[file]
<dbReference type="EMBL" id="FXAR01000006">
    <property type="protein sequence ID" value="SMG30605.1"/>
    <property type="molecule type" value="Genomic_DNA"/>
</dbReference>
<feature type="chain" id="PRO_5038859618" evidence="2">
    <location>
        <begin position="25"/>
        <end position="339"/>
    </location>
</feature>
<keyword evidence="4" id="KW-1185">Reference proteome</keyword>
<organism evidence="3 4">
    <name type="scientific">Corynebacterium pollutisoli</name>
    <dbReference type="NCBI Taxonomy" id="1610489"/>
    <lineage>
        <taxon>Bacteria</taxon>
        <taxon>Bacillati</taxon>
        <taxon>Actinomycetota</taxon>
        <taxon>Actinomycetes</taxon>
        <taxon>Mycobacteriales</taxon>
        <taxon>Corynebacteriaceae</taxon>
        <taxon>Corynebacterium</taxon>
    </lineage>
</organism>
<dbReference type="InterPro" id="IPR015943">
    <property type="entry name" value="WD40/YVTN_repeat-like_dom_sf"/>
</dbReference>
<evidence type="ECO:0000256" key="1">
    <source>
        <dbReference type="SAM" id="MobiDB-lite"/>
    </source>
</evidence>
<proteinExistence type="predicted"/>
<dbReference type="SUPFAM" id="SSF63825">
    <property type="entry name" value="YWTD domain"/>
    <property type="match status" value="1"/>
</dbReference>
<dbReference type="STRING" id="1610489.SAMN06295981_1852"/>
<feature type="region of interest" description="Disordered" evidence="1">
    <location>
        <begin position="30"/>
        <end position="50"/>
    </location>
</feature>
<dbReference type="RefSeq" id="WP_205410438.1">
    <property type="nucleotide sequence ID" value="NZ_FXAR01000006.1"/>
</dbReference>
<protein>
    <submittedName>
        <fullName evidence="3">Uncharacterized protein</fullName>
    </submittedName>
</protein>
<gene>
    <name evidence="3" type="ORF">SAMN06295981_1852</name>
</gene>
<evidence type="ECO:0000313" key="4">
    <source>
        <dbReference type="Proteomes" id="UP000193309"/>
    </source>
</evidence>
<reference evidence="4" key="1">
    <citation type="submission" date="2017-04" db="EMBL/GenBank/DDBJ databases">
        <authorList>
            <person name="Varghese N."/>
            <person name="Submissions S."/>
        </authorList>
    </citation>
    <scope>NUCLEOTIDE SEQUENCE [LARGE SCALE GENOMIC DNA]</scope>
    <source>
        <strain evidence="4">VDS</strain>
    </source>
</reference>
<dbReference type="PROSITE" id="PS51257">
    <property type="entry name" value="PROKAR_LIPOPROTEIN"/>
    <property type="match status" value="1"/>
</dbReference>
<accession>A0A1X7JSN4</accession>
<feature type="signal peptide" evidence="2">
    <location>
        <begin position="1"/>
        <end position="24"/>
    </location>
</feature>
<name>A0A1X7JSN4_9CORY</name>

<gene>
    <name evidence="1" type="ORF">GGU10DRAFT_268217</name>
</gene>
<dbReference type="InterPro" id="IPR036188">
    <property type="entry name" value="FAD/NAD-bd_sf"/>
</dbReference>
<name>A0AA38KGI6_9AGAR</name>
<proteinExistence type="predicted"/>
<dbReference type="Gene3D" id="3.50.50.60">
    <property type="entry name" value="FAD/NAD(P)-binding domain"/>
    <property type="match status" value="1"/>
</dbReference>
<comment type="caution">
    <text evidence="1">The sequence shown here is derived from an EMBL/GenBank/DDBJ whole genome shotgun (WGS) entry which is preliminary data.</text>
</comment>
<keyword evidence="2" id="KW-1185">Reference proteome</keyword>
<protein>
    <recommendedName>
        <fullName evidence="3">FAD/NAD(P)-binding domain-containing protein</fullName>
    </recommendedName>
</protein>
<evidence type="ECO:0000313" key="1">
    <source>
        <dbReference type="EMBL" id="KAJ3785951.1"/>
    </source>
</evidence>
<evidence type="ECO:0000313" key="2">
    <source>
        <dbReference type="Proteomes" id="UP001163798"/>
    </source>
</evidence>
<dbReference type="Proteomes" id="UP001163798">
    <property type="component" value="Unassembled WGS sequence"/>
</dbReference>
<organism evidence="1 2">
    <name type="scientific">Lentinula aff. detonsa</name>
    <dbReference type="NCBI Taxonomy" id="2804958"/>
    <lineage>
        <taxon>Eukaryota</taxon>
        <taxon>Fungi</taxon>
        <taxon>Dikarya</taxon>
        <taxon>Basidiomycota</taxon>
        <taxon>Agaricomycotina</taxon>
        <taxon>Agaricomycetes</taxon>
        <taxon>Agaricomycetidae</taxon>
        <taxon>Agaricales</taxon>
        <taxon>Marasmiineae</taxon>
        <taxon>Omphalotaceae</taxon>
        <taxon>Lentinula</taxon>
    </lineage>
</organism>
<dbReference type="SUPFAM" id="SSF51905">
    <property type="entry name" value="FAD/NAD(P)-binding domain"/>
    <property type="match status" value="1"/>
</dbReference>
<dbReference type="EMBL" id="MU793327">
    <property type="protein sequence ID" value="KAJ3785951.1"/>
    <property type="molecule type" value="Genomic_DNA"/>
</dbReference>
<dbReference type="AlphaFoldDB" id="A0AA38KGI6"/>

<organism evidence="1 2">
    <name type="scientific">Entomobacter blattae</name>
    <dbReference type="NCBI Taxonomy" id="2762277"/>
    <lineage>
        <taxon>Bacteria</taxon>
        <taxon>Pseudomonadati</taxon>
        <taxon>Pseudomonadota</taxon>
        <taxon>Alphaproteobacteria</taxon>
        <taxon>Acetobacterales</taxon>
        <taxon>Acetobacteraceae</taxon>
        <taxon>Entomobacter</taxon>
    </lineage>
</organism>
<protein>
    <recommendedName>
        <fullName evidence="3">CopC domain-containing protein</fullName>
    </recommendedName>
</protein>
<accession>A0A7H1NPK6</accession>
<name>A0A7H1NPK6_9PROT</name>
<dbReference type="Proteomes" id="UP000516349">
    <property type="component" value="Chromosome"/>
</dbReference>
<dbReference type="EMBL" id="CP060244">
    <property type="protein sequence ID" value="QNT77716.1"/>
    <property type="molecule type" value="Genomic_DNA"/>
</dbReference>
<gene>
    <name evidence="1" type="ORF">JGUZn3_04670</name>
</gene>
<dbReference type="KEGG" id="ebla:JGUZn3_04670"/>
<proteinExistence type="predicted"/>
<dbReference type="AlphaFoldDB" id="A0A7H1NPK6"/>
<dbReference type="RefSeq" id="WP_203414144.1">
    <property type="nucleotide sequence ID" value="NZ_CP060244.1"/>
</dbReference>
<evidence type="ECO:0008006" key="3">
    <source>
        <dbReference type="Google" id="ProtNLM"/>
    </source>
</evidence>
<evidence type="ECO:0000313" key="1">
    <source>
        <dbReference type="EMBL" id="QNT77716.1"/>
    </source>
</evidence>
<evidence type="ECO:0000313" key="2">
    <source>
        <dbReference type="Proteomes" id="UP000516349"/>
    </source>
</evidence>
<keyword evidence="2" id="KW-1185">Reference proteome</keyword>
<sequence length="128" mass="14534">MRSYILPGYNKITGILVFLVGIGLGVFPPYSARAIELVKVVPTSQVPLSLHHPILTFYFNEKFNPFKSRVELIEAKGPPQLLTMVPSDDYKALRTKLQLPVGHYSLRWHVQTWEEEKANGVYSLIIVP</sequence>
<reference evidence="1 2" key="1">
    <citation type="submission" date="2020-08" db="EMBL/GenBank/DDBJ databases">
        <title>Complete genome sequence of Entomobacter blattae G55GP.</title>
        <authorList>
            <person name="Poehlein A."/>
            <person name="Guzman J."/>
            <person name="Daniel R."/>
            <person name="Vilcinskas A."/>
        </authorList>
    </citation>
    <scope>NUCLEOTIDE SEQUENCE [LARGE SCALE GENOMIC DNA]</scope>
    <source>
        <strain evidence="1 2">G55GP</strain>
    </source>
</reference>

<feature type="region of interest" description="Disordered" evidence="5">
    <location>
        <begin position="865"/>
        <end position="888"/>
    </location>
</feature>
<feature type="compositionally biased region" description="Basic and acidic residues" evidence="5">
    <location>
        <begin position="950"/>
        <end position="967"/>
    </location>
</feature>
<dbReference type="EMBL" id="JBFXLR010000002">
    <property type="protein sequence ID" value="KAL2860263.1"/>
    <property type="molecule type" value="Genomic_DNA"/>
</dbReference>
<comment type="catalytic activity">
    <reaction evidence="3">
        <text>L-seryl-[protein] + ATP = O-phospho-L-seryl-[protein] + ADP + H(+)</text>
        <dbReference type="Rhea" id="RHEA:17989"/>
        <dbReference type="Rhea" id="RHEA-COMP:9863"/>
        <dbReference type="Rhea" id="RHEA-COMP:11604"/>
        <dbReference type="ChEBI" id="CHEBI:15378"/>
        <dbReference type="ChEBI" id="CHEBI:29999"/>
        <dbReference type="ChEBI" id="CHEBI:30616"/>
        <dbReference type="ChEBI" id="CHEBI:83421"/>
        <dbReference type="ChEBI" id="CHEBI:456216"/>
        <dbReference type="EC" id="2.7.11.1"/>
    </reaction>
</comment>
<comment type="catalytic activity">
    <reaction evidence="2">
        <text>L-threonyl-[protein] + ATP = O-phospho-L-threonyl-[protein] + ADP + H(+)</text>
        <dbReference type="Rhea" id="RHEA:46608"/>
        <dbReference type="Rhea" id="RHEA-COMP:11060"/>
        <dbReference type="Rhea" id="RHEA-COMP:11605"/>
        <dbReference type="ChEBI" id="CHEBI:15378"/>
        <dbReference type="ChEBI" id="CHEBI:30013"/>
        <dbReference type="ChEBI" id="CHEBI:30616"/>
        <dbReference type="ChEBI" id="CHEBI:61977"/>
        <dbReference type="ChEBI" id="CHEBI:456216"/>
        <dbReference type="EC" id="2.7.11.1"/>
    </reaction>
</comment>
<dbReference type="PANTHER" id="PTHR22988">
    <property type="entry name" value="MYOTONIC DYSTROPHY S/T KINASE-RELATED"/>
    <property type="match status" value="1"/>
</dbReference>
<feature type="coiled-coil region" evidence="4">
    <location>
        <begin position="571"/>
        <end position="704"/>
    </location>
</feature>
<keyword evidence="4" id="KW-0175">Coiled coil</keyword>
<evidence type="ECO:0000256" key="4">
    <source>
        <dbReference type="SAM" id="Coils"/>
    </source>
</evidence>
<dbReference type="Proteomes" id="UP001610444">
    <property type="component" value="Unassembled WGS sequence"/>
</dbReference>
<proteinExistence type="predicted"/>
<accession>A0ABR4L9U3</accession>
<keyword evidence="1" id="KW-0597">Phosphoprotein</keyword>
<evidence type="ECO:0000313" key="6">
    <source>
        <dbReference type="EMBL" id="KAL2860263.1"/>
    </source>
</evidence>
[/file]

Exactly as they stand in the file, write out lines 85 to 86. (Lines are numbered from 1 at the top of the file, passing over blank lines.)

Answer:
<gene>
    <name evidence="1" type="ORF">GGU10DRAFT_268217</name>